Kingsman: The Secret Service
Release date: January 29, 2015
Director: Matthew Vaughn
Comic by: Dave Gibbons, Mark Millar
Screenplay by: Jane Goldman, Matthew Vaughn
Cast: Taron Egerton, Colin Firth, Michael Caine, Samuel L. Jackson, Mark Strong, Sophie Cookson, Sofia Boutella, Samantha Womack, Geoff Bell, Jack Davenport, Mark Hamill
You don’t usually expect to see really enjoyable, important or outstanding films during the first two months year, unless you attend the Sundance Film Festival or something such as The LEGO Movie [read: enjoyable] or American Sniper [read: important, awards-wise] stumbles upon the theaters. Thankfully, Matthew Vaughn’s directorial take on Kingsman: The Secret Service — which got voted as one of YAM’s Most Anticipated Films of 2015 — happens to be pretty damn entertaining to watch.
Despite boasting Colin Firth, Samuel L. Jackson and Michael Caine as the top stars, it’s Taron Egerton who is the lead actor of the film. In Kingsman: The Secret Service, Egerton plays as Gary “Eggsy” Unwin, whose life hasn’t been all that great — a working class young adult living an aimless life and surrounded by an abusive stepfather (Bell) who doesn’t treat his mother (Womack) very well — after his father passed away when he was very young and all he has left from him is a bravery medal with a phone number on the back of the medal in case he ever needed help.
“Manners maketh man.”
The medal comes into play after Eggsy gets arrested, which leads him to meet Harry “Galahad” Hart (Firth) once again — he gave young Eggsy the medal — and learn about Kingsman, a secret spy organization in which his father used to work for. Upon joining Kingsman, Eggsy trains with Merlin (Strong) in order to become a Kingsman spy while the organization investigates on Internet billionaire Richmond Valentine (Jackson), who is the main suspect behind the disappearances of several head of states and VIPs and has particular plans on his own to “save the world”.
Based on the comic book developed by Dave Gibbons and Mark Millar, Kingsman tips its hat to the Knights of the Roundtable and plays off as a homage to spy films, especially the James Bond franchise when Hart and Valentine remember its past films fondly, or when the high-tech gadgets are displayed. In film style and direction, however, its comic tone and value not only makes it pretty fun to watch, but Kingsman is also quite similar to Matthew Vaughn’s previous directorial efforts such as the first Kick-Ass film and X-Men: First Class through its stylish use of violence — the scene with Harry at the church (which got censored in Latin America, sadly) is a great example of this as well as Valentine’s assistant Gazelle (Boutella), who kills anyone in sight with her bladed prosthetic legs — and the training process to become a Kingsman, respectively. It’s three films in a row that shows Vaughn adapting comic books into movies, but he’s an apt filmmaker. By the way, it’s plain awesome to watch Colin Firth (in a stellar performance) wearing a suit and kicking ass, something you wouldn’t think of after seeing him in The King’s Speech.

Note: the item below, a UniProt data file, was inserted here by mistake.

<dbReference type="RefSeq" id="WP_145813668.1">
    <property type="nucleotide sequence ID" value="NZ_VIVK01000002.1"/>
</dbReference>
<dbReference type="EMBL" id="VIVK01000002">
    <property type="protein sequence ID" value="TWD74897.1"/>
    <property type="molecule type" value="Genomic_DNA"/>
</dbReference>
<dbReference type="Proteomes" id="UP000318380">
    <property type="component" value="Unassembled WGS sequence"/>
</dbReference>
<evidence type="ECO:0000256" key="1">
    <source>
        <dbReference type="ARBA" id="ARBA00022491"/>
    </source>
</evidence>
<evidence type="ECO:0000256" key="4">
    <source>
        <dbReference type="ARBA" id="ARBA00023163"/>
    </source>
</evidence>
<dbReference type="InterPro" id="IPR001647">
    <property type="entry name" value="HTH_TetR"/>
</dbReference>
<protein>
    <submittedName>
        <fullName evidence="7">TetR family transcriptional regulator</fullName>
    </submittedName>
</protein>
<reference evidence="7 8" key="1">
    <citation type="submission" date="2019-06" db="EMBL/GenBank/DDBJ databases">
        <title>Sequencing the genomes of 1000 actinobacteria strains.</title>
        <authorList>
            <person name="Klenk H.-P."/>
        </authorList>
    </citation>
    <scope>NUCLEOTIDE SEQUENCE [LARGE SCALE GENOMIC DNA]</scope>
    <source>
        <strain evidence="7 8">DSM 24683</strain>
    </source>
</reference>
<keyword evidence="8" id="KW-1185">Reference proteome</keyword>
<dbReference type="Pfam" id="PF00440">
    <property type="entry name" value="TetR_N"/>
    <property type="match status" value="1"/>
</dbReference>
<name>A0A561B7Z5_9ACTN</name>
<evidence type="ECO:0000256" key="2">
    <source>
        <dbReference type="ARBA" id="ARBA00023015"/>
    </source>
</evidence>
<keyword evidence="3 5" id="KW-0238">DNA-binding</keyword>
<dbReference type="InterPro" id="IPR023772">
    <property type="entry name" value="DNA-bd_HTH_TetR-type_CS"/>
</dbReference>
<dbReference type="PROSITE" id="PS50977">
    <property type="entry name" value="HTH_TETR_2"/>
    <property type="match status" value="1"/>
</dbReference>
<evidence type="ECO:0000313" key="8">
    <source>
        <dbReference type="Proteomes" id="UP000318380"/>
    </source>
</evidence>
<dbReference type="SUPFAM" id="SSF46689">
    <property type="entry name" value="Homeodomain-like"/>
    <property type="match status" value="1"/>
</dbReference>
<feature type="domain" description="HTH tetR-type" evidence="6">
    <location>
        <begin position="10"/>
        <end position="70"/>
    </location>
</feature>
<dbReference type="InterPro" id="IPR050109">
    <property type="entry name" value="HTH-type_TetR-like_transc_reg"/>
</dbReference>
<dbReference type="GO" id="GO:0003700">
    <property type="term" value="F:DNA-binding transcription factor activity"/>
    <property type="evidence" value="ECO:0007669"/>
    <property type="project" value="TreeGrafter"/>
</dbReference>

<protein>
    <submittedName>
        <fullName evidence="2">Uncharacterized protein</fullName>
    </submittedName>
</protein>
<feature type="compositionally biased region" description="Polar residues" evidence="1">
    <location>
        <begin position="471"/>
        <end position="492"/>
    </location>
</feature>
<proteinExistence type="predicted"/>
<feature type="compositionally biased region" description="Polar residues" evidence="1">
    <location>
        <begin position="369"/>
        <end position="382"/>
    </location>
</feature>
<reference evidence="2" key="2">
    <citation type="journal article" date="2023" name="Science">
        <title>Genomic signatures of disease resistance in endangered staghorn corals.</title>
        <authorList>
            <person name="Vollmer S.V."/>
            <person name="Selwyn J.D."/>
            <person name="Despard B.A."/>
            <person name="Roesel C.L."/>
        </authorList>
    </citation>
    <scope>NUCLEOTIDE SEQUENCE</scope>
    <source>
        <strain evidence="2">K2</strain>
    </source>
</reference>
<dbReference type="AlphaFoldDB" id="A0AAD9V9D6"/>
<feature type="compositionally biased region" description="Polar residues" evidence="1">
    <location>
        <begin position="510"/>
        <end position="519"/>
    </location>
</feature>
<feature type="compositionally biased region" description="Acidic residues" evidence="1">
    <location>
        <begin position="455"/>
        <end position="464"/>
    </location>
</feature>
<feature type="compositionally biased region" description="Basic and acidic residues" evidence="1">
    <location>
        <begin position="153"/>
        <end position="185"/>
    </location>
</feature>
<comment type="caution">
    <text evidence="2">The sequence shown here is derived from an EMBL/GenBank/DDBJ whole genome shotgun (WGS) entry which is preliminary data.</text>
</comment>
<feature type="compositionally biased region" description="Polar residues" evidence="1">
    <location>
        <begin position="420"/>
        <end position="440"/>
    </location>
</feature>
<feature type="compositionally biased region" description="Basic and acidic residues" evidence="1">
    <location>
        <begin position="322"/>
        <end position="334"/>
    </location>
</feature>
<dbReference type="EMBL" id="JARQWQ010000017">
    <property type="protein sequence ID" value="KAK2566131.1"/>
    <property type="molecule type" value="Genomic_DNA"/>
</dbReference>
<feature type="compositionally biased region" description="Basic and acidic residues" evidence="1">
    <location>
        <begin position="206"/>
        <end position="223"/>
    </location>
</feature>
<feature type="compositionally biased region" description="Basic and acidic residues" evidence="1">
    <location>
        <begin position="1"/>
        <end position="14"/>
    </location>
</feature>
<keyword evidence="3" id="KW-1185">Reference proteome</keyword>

While Taron Egerton proved himself more than capable of carrying his story by holding his own against the more establish actors — and he even resembled Colin Firth to a certain extent near the end of the film — it’s the joint effort of the entire cast that makes Kingsman: The Secret Service watchable along with the screenplay from Vaughn and Jane Goldman, which pokes fun at a lot of things beyond the spy genre with humor, violence and grace. However, it also becomes thought-provoking by bringing up some interesting points through Valentine: overpopulation — a global problem that he wants to rid off — and people’s desire for free things, which was a great concept to further Valentine’s plans. Those points might be overshadowed by Jackson’s over-the-top character, but it’s something to think about nonetheless.
Barring a few overkill moments, which includes an anal sex joke and some of the aspects of the final battle, Kingsman: The Secret Service is a fun film worth the watch for its stylish violence and great sense of humor.